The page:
The remarkable Oakes Fegley plays young Theo who witnesses the death of his mother in an art gallery terrorist explosion and who grabs her beloved painting of the goldfinch to keep it safe. Ansel Elgort is Theo the adult, the young Turk coming apart at the seams obsessed by the painting. It speaks to our obsession. with inanimate objects, although you could argue that art is not inanimate. The pathetic bird trapped by a chain in the painting, survived hundreds of years only to be stolen under adult Theo’s watch. Nicole Kidman is the definition of aristocratic ice as his foster mother and she is formidable, her character having perfected a glossy image to protect herself from the madness in her family. Jeffrey Wright is warm and compassionate as another benefactor, who takes in a shell-shocked Theo some months later. Luke Wilson, Sarah Paulson, Finn Wolfhard, Aneurin Barnard, and a freaky Boyd Gaines form the ensemble.
Hustlers Jennifer Lopez’ Oscar vehicle, co-starring Constance Wu, Julia Stiles, Keke Palmer, Lili Reinhart, Lizzo and former stripper Cardi B based on the article The Hustlers at Scores, gets the glossy screen adaptation/ Lorene Scafaria’s portrait of strippers on the make, drugging and robbing clients as somehow getting back at an unfair world. “Women’s empowerment” is the credo on one side and “what if the tables were turned” on the other. It’s big and scintillating and full of eye candy, great music, incredible pole dancing by fifty-year-old Lopez, and while you know what they’re doing is beyond the pale, you can’t help but root for them and their spunk.
Keira Knightley plays real life British Intelligence translator Katharine Gun in Official Secrets who in 2003, is angered by US President George Bush, Colin Powell and Britain’s Prime Minister Tony Blairs’ insistence on declaring an unnecessary war on Iraq. Gunn knew there was zero evidence of weapons of mass destruction in the country and that war was intended to sew up its oil industry for the US. Gunn leaked a top-secret memo from the US NSA requesting that Britain spy on five UN Security Council members to force them to vote for such a war. Two weeks later Bush proposed war. Gunn was charged with treason and imprisoned, her Turkish husband was threatened with deportation but she refused to stop the fight, drawing the worlds attention. Interesting, scary stuff, based on Gunn’s memoir. Co-stars Matt Smith, Rhys Ifans and Ralph Fiennes.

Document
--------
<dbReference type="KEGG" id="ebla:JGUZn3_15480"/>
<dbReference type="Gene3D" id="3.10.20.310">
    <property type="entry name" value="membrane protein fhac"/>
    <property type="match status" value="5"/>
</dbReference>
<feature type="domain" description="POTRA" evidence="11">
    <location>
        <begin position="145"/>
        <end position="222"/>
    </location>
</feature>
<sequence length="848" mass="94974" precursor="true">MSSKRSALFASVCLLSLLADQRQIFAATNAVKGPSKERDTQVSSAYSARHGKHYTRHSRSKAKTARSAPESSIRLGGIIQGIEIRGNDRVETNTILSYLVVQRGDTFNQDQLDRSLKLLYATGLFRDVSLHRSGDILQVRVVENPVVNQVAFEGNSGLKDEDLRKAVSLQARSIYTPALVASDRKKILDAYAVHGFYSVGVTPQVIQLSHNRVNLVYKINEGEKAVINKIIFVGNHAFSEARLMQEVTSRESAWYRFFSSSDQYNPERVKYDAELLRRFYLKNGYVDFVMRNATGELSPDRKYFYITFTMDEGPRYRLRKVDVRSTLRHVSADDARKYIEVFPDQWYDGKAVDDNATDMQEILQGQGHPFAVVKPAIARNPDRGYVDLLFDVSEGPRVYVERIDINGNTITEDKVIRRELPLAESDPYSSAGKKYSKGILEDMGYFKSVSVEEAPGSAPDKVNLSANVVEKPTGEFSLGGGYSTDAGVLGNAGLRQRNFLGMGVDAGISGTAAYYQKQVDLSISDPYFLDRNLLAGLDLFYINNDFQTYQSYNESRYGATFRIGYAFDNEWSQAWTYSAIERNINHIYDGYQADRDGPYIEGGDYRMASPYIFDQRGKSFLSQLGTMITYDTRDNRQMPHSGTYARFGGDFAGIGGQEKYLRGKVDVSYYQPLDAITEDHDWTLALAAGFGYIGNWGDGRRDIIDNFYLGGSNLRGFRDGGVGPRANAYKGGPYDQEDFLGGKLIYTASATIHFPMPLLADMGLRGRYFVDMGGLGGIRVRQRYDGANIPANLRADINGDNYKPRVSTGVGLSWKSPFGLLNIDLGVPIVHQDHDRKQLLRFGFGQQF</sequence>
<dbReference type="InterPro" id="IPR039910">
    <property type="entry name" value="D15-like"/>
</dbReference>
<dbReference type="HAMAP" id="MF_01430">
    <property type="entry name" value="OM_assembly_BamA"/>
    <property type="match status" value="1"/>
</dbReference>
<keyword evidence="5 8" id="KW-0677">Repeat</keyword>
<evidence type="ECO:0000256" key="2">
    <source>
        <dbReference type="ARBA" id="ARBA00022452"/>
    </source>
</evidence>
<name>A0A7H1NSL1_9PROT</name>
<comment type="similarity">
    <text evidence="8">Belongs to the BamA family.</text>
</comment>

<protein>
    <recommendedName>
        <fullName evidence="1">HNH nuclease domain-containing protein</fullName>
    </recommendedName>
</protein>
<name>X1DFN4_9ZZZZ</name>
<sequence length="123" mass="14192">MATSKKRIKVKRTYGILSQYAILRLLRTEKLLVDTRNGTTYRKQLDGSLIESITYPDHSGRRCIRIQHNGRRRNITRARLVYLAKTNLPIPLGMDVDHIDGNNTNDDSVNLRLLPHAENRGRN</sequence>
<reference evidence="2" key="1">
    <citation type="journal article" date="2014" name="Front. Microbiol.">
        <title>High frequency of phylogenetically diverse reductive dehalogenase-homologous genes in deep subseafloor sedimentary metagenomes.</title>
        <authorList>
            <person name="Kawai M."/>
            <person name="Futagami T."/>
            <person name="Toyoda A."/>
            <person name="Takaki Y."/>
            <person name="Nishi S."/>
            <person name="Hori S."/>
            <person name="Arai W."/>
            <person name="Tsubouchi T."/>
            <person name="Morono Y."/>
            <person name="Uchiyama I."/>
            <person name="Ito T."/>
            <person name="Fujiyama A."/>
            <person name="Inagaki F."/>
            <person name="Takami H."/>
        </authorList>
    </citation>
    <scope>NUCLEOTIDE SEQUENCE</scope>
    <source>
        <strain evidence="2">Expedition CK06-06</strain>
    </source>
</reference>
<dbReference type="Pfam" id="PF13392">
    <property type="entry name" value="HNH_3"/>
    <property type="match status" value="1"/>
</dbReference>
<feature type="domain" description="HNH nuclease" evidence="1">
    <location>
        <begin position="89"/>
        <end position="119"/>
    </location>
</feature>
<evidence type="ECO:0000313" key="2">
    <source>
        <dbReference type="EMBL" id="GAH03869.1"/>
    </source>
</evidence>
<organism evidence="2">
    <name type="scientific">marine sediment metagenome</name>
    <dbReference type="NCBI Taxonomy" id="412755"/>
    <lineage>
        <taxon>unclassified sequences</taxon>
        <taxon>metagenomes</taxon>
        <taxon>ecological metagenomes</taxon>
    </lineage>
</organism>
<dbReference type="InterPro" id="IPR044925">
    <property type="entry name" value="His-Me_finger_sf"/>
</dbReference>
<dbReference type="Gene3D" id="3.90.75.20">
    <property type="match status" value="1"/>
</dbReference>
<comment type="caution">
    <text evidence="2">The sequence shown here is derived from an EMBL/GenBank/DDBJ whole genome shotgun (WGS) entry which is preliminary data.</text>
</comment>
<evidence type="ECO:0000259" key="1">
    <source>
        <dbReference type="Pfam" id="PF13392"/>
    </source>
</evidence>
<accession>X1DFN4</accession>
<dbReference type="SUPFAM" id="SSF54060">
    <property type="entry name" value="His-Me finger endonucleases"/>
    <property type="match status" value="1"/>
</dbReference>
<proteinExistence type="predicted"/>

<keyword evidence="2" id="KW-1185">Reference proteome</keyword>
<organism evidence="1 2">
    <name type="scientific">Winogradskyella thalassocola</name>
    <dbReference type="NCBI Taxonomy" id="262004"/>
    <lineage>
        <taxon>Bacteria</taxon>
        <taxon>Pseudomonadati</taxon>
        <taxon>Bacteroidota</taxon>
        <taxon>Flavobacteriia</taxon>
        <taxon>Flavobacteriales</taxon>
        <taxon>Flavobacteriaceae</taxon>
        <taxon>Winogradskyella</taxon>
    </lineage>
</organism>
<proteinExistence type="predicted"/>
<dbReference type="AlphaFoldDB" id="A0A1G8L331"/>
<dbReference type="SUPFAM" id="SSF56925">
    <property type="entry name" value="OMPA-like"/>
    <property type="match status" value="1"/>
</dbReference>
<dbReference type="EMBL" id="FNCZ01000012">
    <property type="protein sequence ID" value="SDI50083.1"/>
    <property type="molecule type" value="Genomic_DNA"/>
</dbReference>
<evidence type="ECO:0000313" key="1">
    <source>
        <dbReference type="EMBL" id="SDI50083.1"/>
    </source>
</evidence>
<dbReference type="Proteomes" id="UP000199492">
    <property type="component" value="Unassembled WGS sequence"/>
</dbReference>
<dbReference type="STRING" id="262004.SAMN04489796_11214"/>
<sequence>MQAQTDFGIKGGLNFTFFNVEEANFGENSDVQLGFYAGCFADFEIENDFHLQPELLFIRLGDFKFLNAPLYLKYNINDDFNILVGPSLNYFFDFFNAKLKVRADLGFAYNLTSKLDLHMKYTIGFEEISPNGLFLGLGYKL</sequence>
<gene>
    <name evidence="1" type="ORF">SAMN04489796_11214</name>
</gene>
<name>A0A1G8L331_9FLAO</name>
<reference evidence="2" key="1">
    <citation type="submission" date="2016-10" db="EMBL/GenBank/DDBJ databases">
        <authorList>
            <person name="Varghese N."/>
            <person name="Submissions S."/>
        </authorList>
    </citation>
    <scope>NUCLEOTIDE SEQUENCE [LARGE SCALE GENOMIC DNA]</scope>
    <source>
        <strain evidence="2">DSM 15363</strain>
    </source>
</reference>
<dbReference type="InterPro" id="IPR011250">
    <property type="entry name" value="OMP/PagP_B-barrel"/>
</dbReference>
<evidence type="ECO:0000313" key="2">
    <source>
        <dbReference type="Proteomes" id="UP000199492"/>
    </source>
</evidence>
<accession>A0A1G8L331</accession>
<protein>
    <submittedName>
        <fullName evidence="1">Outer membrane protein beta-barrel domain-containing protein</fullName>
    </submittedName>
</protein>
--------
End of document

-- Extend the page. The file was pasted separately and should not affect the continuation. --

Available now on Digital and On Demand platforms worldwide if the 30th Anniversary Edition of director DeWitt Sage’s award-winning feature documentary Distant Harmony: Pavarotti in China, remastered with clear rich colours and heart stopping sound. this month. In 1986, Luciano Pavarotti went to Beijing to with his La Bohème, performing for 150 million people. Watch the most famous opera singer of his time tour the country, chat with locals, enjoy the culture and encounter roadblocks in this gorgeous rendering of the original doc. This was back in the day when China was opening up to the West, before it closed up again.
And speaking of singing, Jessie Buckley’s phenomenal performance in Tom Harper’s WildRose makes this unusual Cinderella story tug at the heart strings. Drug addicted, irresponsible and unable to properly care for her children, single English mother Rose-Lynn nurses a seemingly ridiculous dream of making it as a country western singer – in Nashville. She can’t stop herself from continuous fails, so her mother (Julie Walters) lays down the law. She’ll raise the kids until she straightens up. Rose-Lynn reluctantly takes a cleaning job that changes everything. Her employer (Sophie Okonedo) recognises her talent and drive and together they conspire to get her to Music City. Impossible as it seems, Rose-Lynn‘s tenacity and natural talent may overcome her self-destructive impulses. Wild Rose is emotional, infuriating, satisfying and deeply human, Buckley’s talent is true and watching her incredible journey is in itself, healing. Now on Demand and DVD.